Just like almost everyone else in fantasy hockey, I love reading projections.
It’s always fun to have a look to see who is predicting big things for players on your roster and I will sometimes use different projections in my pre-season trade talks. If one guide has a player you are coveting at a lower projection, that’s the one you quote in the trade talks. This year, I combined all of the projections into an excel document to see what players had the widest-ranging projections. I compared 273 players from 13 forecasters. Of those players, 78 have a projection range of at least 20 points, meaning some prognosticators who predict a player to have 50 points, other prognosticators say that same player will hit 70. That’s a huge difference.
For this list, I disqualified some ranges immediately. I eliminated any players that had a wide-ranging projection because of an outlier or two. For example, of 13 projections, 11 predicted Ilya Kovalchuk to finish between 55-62 points, but one had him at 48 and another at 72. While technically the range is 24 points, in all honesty, it’s actually more like seven. Also remember projections are not created equal. One guide only predicts based on every single player playing all 82 games, while the majority of projections still listed Erik Karlsson in Ottawa and Max Pacioretty in Montreal. That’s the great thing about the Dobber guide. The release of the guide in August is just the beginning. He continues to update it as the preseason goes along.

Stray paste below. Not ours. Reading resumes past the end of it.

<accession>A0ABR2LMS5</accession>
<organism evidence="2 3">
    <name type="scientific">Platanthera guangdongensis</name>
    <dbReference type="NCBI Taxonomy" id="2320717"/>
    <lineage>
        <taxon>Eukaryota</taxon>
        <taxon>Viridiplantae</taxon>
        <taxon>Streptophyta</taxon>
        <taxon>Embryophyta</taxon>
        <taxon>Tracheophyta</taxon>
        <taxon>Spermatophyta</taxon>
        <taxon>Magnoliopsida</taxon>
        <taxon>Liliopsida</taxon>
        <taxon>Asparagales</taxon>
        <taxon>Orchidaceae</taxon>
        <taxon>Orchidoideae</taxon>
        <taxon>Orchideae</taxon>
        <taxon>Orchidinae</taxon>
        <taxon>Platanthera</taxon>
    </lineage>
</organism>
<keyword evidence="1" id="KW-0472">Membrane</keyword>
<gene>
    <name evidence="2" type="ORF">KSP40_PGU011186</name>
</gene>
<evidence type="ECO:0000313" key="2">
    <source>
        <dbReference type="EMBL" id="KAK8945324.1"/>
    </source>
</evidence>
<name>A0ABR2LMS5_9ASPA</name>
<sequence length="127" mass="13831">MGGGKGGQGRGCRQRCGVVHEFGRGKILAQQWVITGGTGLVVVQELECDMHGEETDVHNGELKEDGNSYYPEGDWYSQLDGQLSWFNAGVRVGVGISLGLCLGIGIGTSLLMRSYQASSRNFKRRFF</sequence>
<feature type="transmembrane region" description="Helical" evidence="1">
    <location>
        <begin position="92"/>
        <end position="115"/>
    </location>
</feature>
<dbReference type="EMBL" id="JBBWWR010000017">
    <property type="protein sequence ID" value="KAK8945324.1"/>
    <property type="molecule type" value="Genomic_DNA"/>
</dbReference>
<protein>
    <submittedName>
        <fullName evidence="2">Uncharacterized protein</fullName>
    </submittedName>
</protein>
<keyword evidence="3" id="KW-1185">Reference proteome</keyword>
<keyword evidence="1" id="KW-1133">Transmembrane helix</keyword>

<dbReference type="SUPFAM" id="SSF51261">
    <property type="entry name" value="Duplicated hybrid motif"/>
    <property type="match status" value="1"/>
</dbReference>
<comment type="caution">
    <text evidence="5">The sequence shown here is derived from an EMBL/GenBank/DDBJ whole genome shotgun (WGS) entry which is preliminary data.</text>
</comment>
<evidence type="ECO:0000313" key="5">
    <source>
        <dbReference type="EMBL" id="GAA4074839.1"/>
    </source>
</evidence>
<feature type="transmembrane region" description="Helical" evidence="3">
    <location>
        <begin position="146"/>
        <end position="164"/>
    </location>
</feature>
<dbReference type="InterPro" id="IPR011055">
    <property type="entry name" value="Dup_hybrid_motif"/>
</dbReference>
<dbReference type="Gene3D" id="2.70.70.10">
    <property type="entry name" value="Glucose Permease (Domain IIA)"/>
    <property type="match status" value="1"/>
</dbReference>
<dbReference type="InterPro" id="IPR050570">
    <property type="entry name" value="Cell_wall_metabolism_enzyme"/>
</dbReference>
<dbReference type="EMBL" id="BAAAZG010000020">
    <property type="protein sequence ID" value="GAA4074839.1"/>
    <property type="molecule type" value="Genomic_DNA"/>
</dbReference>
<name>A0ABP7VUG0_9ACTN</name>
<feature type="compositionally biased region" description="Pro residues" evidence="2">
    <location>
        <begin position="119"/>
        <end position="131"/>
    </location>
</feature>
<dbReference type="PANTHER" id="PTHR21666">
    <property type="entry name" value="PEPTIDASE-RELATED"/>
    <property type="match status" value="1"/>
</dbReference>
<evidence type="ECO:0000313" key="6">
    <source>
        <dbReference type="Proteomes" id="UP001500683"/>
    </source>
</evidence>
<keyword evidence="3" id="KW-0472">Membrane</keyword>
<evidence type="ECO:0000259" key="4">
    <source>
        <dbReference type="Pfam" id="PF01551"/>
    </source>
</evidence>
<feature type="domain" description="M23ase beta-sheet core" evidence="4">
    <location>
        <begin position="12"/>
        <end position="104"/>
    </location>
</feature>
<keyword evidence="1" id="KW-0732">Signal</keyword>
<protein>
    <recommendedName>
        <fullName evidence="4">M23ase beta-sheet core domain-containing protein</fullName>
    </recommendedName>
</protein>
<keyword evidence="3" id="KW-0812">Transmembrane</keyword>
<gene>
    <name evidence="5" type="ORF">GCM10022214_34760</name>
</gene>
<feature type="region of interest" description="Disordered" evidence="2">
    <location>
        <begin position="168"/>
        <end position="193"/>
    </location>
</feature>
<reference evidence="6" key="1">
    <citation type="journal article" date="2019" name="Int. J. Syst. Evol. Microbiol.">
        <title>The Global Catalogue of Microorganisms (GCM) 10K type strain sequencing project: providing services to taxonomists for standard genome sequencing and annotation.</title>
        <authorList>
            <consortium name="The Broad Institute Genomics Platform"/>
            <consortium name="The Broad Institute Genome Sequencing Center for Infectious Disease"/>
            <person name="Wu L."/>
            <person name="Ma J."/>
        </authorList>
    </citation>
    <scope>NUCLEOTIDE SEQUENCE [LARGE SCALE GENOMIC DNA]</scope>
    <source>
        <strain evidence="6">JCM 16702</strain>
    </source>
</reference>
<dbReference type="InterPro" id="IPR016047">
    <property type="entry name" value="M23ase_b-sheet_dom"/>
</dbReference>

Another interesting note is that of the top eight wide-ranging projections, six of them were rookies, showing how tough it is to predict points for players who have never played professional hockey before. Below are the top 10 players with wide-ranging projections. The number after the name is the difference between the maximum and minimum projections of the 13 forecasts I looked at.
10. Conor Sheary: 27 points difference in projections
Much of Sheary’s fantasy success will depend on where he slots in the Sabres lineup. He’s shown that he can keep up with elite players and if he spends more than half a season with a healthy Jack Eichel, he should be a shoo-in for the 50ish points some of the guides project (including Dobber himself). If he spends it on the third line, he’ll struggle to get to the 25 points a couple of others envision.
9. Evgeni Malkin: 25
Malkin must be the toughest player to peg for any prognosticator due to Malkin’s penchant for injuries. Last year, he played 78 games, the first time he played at least 70 games since 2011-12. However, even if Malkin misses 20 games, you count on 70-plus points. Three predictions have him finishing in the 70-point range, but most must be expecting a semi-healthy season for Malkin as the majority has him at with least 80 points.
8. Morgan Rielly: 23
With all the love the Leafs have been getting this summer, I’m actually surprised some forecasters were able to withstand predicting Reilly to be the highest-point producing defensemen in the league. (I kid, I kid.) At least six projections have Rielly finishing with fewer than the 52 points he had last year, so it’s good to see some restraint being shown, at least for the Leafs defensemen.